- 3 Nady SP-5 ($20)
- 2 Mic Cables ($6)
- 1 Boom Mic Stand ($20)
I also developed, with some help of the Brooklyn Public Library and Modern Recording Techniques, a cheap alternative to a sound booth that I can create in my middle room. It’s basically two doors bolted together covered in carpet (or some other sound absorbing material) against a wall with caret draped down it. It creates a little recording “V” that should be totally sound absorbent. I would imagine this should run me about $100-$150.
The Mysterious Condenser Microphone
Condenser microphones are the apparent cream of the crop when it comes to microphones in the recording studio. They feature the best audio quality and sensitivity and can capture the most accurate reproduction of vocal and instrumental sound. The only problem that I see is that, from the books I have read, they can be too sensitive for the amateur recorder. They are much less directional than dynamic microphones (Omnidirectional) and are so sensitive that the air displaced by pronouncing the letter “P” can wreak havoc by creating an audible pop in the recording track, so they require a pop screen which is placed between your mouth and the microphone. Pop-screens cost about $20, but can be built for $0.69 with a pair of pantyhose, a wire coat-hanger, and a bit of duct-tape.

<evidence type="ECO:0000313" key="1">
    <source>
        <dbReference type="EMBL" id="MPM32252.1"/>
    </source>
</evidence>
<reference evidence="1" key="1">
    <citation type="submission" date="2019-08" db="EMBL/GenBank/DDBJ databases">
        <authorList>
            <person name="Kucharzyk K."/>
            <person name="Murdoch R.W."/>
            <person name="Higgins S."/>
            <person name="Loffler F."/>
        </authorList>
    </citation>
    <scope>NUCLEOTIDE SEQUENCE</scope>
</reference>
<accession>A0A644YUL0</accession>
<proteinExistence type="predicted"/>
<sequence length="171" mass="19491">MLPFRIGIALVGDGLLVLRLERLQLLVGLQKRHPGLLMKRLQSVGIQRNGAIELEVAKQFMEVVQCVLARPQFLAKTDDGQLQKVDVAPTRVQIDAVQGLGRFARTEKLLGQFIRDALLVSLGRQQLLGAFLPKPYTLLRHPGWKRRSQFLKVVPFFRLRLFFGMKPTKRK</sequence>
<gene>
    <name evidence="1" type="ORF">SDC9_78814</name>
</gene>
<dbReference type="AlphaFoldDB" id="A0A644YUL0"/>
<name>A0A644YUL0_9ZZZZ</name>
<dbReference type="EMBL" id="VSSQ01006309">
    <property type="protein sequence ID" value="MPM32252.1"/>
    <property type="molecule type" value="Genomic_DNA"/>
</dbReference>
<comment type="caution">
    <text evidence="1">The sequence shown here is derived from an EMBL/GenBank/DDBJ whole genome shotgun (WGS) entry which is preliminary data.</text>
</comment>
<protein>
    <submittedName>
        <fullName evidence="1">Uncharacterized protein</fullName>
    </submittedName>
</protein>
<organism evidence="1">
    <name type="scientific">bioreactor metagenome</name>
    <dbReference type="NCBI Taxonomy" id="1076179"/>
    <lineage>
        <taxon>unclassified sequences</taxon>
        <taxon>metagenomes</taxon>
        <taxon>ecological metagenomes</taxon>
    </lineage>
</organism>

I decided after long thought that I will hold off buying one of these guys until my recording studio is better fleshed out and I know what it is that I want to record, but am looking at the Nady SCM-1000 and the MXL 992. On closer examination the microphone that seems to have everybody raving about it’s exceptional quality and fantastic price point is the Studio Projects C1 Single diaphragm cardioid condenser microphone. The reviews of this microphone are absolutely amazing.
That’s all I have right now. I hope to post some samples of recordings I make to give you all a better idea what the hell it is I’m talking about real soon.